Autocast with batch normalization in Pytorch model.eval() returns NaNs

I am working in Pytorch 2.0.0

Following the usual instructions for automatic mixed precision (AMP), training is done using

# for autocasting
    scaler = torch.cuda.amp.GradScaler()
## ....

    for inputs, labels in loader:
        if inputs.device != device:
            inputs, labels =,

##  modify to use autocasting as described at
        # Set the parameter gradients to zero

        # Forward pass, backward pass, optimize
        with torch.autocast(device_type='cuda', dtype=torch.float16):
            outputs = model(inputs)
            loss_output = loss(outputs, labels)

This seems to work – the model learns almost as well with AMP as without. This is true for both models with and without batch normalization.

Model evaluation using an independent validation sample works perfectly well for a model without batch normalization. It produces NaNs when the model includes batch normalizations. The relevant code snippet is

# switch to evaluate mode

    with torch.no_grad():
        for inputs, labels in loader:
            if inputs.device != device:
                inputs, labels =,

            # Forward pass
            with torch.autocast(device_type='cuda', dtype=torch.float16):
                val_outputs = model(inputs)
                loss_output = loss(val_outputs, labels)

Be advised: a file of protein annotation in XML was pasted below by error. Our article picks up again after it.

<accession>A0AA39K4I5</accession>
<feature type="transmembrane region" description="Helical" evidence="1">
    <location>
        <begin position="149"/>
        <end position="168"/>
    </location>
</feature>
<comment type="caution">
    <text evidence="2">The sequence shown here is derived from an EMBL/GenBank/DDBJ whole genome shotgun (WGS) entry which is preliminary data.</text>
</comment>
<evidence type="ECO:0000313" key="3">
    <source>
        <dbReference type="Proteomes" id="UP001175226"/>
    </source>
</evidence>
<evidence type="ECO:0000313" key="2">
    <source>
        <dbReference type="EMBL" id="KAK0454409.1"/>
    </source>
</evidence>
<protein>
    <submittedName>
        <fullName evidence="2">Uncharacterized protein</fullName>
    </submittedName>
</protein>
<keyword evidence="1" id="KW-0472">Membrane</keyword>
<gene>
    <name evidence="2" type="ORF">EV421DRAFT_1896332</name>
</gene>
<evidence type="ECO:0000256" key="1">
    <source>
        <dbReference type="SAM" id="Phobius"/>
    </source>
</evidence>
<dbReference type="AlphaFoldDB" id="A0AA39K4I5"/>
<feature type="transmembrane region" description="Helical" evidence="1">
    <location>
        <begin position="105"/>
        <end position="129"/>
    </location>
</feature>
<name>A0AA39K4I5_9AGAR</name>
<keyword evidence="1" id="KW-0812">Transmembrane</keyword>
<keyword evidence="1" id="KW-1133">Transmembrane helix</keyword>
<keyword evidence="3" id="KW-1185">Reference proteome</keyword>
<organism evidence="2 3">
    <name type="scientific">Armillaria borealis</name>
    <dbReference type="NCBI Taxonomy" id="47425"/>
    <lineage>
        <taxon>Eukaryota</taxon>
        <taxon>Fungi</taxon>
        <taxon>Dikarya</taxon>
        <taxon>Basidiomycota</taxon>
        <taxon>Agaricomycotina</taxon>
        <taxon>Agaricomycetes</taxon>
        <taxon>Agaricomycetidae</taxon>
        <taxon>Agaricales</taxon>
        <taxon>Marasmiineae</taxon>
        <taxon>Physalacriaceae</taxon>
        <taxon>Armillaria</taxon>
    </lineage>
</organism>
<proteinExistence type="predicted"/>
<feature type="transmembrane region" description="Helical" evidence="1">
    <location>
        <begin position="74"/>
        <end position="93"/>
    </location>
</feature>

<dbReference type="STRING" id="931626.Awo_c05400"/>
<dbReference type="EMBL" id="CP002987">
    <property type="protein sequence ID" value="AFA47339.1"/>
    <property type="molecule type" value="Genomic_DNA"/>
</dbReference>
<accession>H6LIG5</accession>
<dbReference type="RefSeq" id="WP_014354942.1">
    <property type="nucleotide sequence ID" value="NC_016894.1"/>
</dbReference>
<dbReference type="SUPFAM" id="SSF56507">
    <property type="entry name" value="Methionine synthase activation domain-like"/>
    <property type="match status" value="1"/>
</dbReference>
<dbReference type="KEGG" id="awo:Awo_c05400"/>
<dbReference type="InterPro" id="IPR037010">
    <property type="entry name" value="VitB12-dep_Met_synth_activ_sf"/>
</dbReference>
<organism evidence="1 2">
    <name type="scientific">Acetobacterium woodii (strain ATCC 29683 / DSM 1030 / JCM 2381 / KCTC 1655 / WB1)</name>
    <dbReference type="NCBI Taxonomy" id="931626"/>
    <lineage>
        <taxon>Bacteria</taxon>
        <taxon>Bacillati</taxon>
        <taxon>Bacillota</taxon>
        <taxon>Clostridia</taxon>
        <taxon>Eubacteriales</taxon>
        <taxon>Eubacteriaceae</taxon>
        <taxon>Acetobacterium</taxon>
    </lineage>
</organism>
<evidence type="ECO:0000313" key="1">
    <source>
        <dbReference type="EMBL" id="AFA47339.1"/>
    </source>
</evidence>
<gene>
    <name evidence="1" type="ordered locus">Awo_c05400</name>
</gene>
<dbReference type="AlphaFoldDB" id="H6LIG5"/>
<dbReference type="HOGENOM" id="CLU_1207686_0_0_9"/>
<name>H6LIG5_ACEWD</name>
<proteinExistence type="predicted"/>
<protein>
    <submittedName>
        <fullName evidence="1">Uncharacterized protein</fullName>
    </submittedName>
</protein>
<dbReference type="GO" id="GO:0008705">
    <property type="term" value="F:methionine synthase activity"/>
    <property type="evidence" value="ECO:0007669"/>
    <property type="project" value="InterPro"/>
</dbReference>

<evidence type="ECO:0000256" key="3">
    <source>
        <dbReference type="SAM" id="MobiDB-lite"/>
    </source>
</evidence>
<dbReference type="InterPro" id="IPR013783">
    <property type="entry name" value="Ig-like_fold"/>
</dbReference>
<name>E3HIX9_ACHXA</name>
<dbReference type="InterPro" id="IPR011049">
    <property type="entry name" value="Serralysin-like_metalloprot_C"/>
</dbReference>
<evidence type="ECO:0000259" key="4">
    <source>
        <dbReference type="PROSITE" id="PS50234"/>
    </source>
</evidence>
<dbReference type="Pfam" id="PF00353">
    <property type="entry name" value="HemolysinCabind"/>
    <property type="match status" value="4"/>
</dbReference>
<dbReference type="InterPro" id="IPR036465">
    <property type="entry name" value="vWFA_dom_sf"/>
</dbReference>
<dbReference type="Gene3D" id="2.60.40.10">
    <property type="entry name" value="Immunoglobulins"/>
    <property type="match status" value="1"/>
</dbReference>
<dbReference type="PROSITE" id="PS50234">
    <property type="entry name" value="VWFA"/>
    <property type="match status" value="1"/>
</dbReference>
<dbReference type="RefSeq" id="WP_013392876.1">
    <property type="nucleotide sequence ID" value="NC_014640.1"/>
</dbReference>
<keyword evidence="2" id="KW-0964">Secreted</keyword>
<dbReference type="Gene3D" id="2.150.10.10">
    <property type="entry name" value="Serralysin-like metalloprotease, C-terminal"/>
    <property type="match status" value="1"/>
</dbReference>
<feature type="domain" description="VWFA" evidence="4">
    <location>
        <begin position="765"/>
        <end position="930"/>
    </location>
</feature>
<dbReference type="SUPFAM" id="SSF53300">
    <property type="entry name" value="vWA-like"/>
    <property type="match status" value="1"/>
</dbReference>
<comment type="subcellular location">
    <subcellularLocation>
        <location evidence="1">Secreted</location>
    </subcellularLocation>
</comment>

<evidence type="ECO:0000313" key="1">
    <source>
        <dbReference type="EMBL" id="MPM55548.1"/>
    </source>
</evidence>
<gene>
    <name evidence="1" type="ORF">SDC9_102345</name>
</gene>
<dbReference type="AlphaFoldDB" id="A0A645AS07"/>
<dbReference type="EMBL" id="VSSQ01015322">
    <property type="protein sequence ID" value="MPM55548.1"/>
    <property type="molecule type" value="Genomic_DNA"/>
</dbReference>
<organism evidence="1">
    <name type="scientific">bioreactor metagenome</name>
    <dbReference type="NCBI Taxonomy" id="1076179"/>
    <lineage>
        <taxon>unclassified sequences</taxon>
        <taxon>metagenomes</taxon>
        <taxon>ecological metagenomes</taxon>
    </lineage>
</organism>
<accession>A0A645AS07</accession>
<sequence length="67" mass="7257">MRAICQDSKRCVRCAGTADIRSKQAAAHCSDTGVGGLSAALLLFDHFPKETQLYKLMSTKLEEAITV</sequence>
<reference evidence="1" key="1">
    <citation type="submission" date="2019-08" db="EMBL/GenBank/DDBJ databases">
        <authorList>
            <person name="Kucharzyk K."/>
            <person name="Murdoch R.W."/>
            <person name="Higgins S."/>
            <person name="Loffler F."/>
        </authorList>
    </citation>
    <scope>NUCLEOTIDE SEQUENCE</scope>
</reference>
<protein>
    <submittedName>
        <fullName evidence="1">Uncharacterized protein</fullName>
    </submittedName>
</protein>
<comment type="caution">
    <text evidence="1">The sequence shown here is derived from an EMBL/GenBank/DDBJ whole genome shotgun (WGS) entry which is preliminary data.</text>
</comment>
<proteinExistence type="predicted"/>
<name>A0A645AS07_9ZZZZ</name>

total_loss +=

The code runs through 2 epochs, alternating between training and validation samples. Even though the validation losses are all NaNs, the training starts perfectly well at the beginning of the second epoch, and the learning continues to progress.

Has anyone else observed this type of behavior?

Thanks in advance for any suggestions.


An earlier version of the model with batch normalization worked in FP32 but not in AMP. Getting the training to work in AMP required “flattening” the model so each batch normalization is a model.child, not the child of a model.child. This approach was suggested by a solution to a similar problem in the apex.amp framework from nVidia. While this solved the model.train() problem, it did not solve the model.eval() problem.

This would indicate that a forward pass during the training created an overflow and thus updated the running stats of the batchnorm layers with invalid values. Note that overflows in the forward pass are not expected in mixed-precision training and it usually indicates a broken training.